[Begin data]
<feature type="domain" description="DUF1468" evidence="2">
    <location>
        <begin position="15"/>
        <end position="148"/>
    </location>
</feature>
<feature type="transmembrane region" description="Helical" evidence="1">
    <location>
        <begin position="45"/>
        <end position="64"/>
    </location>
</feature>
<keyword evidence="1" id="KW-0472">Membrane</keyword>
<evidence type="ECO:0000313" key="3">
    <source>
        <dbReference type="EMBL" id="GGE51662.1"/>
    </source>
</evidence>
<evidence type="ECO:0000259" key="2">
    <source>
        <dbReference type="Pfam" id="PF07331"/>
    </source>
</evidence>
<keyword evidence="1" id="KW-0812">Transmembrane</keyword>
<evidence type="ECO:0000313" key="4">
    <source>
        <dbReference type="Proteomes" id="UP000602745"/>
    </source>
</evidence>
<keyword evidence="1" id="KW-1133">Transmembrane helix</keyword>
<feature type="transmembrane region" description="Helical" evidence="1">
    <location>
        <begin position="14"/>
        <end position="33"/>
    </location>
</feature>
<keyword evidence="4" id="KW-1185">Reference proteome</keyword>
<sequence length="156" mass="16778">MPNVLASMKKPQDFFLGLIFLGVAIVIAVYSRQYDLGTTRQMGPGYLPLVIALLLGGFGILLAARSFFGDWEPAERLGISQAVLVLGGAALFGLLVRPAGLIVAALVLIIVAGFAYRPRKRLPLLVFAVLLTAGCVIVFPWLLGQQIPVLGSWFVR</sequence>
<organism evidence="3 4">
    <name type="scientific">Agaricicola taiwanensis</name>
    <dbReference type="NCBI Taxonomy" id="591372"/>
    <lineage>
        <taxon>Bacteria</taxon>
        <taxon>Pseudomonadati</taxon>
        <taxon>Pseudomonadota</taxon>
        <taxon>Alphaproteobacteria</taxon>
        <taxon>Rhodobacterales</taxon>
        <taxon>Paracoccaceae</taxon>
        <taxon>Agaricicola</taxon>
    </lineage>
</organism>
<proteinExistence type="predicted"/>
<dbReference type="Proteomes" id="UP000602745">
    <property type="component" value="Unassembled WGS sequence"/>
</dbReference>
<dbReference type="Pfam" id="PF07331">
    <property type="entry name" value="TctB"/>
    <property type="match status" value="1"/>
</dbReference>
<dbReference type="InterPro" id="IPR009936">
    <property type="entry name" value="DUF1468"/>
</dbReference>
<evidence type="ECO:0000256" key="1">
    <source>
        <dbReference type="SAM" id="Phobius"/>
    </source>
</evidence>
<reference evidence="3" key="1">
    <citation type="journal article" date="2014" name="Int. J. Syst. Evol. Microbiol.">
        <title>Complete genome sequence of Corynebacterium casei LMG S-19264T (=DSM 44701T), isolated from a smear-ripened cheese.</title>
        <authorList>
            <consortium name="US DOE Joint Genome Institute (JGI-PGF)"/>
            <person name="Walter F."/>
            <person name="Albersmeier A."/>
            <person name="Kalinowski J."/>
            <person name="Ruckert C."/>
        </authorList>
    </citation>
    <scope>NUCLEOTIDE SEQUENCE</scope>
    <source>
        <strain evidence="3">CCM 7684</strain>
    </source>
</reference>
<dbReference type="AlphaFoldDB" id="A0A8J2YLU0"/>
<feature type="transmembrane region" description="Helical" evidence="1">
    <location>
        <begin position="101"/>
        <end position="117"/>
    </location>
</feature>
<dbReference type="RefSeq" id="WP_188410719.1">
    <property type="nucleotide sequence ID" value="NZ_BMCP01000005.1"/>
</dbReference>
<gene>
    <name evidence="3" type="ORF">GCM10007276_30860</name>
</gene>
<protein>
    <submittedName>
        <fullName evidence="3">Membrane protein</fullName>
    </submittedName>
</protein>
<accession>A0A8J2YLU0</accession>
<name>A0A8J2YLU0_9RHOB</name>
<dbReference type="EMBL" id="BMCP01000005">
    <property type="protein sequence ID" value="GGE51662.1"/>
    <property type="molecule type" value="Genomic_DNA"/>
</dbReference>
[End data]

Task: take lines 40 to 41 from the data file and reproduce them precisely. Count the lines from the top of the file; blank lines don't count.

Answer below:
    <name type="scientific">Agaricicola taiwanensis</name>
    <dbReference type="NCBI Taxonomy" id="591372"/>